Wednesday, June 1, 2011

Rustic pizza, kissed by fire.

Grilled pizza Margherita. © Ryan Schierling
You're craving pizza on a hot day, but the idea of cranking your oven up to tip-top temperature in the middle of the summer is simply insane. Grilled pizza to the rescue! I'm not talking about opening a box of frozen pizza and tossing it on the grill, here – I suppose that would work, but we can do far better than that. If you're up for a little tactile pleasure and a smoky hot mess of rustic and delicious, then have I got a pizza plan for you!

Grilled pizza certainly isn't an original idea – it is basically bread over fire, and flat breads have been cooked over open flame in some form or other since the beginning of time. Admittedly, though, on my first attempt it felt like a pretty bold move to put the dough directly on the grill grate. Even Ryan was a little quizzical at the notion.

I've baked pizza from scratch for years, sliding pies large and small onto a great big baking stone that had a permanent address in the oven. So, not using a pan isn't exactly ground-breaking for me. I had heard of baking pizzas on the grill, but it had only been in the context of throwing one's pizza stone on a very large grill and going from there as usual. I decided that smaller personal-sized pizzas would work more easily on our 22" Weber and figured it was pretty likely that just stretching it across the grate would do just fine, so long as the dough had enough oil on the surface. I was excited when it worked out so well.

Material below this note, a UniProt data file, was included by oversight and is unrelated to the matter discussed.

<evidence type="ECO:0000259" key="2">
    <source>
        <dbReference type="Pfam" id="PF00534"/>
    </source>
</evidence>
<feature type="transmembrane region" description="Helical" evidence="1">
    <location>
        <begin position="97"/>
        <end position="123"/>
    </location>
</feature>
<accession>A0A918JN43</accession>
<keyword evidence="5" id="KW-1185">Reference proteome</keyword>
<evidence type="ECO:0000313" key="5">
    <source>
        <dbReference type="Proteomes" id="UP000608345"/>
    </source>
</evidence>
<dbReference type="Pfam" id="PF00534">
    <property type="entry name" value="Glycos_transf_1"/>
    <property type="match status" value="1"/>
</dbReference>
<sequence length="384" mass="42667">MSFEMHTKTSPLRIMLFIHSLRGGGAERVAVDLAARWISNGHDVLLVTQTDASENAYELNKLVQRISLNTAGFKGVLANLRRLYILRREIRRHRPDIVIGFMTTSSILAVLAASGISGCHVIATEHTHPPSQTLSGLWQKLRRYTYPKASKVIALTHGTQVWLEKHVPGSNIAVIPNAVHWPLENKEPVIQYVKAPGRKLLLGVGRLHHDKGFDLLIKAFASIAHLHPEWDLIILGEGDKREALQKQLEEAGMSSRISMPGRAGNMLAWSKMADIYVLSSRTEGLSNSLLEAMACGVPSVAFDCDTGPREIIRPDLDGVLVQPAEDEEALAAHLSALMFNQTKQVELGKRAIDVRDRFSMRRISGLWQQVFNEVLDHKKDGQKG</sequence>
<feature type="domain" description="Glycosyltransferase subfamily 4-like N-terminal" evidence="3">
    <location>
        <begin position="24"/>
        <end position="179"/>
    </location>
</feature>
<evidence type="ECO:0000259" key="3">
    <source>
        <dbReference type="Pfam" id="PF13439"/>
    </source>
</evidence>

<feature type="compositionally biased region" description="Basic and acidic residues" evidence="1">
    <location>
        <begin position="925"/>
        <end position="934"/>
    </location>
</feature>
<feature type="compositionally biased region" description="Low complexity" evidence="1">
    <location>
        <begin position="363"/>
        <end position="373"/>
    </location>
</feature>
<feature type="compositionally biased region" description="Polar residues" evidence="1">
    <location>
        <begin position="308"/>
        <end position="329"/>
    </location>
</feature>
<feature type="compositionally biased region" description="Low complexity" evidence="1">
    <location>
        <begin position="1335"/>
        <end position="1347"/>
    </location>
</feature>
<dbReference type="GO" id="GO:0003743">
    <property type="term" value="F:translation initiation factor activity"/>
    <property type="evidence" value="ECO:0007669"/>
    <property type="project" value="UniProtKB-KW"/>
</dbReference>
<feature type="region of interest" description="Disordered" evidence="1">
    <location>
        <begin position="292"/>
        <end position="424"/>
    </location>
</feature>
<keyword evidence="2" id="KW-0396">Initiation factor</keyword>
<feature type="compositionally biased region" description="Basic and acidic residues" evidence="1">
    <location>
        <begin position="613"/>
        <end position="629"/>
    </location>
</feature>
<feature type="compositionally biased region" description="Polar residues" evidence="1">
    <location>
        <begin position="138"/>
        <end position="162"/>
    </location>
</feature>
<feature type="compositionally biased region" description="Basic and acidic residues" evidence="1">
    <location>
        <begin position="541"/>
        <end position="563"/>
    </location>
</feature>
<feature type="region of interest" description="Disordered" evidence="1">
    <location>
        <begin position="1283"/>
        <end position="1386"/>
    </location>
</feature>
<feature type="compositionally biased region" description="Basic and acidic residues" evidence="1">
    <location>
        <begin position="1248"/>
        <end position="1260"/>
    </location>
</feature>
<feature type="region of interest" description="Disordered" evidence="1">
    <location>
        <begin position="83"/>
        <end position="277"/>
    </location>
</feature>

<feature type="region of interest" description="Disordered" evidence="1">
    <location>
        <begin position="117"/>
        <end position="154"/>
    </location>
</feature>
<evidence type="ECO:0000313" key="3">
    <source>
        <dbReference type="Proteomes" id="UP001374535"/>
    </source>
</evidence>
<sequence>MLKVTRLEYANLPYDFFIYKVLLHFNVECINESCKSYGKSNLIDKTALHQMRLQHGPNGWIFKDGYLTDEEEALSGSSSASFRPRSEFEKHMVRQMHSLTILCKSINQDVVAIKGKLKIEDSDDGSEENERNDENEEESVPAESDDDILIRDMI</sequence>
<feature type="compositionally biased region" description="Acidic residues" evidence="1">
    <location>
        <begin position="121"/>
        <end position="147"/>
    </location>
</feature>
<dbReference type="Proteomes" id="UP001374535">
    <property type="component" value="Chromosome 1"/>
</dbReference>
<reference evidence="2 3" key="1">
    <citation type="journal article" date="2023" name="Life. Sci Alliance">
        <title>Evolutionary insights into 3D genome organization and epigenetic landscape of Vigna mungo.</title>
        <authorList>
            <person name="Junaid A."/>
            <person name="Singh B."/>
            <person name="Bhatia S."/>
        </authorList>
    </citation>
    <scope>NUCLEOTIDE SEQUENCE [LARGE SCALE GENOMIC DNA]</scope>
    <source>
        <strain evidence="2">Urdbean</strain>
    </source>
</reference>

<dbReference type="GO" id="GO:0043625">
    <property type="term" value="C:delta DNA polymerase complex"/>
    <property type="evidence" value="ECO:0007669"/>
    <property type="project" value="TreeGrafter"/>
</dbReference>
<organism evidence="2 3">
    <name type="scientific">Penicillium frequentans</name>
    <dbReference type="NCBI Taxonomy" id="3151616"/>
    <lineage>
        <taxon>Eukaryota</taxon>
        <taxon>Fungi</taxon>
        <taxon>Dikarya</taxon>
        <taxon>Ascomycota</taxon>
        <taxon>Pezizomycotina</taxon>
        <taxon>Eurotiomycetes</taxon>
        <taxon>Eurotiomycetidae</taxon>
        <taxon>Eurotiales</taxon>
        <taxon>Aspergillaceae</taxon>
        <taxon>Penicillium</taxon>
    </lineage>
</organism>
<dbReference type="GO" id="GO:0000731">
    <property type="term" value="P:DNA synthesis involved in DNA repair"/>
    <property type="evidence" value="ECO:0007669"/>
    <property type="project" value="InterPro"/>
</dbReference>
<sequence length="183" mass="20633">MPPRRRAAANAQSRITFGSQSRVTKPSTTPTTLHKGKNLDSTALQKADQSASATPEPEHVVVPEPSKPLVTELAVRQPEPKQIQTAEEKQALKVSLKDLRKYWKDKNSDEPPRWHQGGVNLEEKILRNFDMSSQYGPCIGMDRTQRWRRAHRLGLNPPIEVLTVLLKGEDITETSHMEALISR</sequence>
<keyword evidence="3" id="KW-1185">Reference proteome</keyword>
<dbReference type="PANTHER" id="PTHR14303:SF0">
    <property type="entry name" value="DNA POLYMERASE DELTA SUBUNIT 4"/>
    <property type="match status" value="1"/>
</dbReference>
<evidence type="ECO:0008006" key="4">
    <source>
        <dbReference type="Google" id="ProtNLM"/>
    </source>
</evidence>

Pizza dough might seem complicated, but it really isn't. Sure, you could do something more specialized like make sourdough pizza using your own starter, or make your dough the night before and give it a super-slow rise in the fridge, but the reality is that if you have an hour to prep your toppings and cook up a little sauce, you have plenty of time to make a perfectly delicious pizza from scratch.

My 'go to' recipe for pizza dough? Full credit to KitchenAid. It's the one that came with the spiral-bound recipe book accompanying our KitchenAid stand mixer; in fact, it sits on the bookshelf open to that very page. Yes, I do give it a little twist to my personal taste, but it has been a faithful friend almost since the beginning.

I've included the original recipe below, but basically it's just a quick spin of sufficiently warm water, yeast, salt and olive oil with flour added until the mixture forms a cohesive ball in the mixer. I like to include a little bit of instant masa (corn flour) or rye flour for extra flavor in the dough. (You could even add a tablespoon of fresh herbs or shredded parmesan cheese if you were looking for a slightly different flavor profile.) Oil the mixing bowl generously and leave the ball of soft dough in it, covered, at room temperature for about an hour. At this point it should be well-risen and ready to gently knuckle down before heading to the grill.

If I'm using this dough in the oven, I'm not quite so generous with the olive oil, but when grilling I bring a wee bowl of oil to dip my fingers in, if needed. Just reach in and grab a small handful of dough, flatten from the middle outward and then work around the edges, gently stretching to a 6-8 inch disc. If you're anything like me, it will have a thin spot or two, even a hole, and probably be some odd oblong shape by the time it hits the grill – which is where it is headed, directly onto the hot grate from your slippery hands.